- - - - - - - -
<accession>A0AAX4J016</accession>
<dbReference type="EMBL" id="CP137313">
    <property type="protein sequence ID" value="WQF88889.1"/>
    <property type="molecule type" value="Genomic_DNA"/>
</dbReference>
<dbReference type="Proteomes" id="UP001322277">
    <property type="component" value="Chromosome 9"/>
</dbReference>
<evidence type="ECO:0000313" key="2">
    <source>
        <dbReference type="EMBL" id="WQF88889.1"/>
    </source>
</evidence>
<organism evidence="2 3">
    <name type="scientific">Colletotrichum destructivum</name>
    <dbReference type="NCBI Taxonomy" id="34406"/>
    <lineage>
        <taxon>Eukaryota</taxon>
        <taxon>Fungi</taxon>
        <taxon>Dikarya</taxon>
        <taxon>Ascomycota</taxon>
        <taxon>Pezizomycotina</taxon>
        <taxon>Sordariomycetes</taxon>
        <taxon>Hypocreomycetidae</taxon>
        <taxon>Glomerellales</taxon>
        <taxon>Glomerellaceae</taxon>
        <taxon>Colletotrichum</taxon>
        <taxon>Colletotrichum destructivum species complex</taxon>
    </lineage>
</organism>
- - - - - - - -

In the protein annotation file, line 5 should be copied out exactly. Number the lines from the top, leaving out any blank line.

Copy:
</dbReference>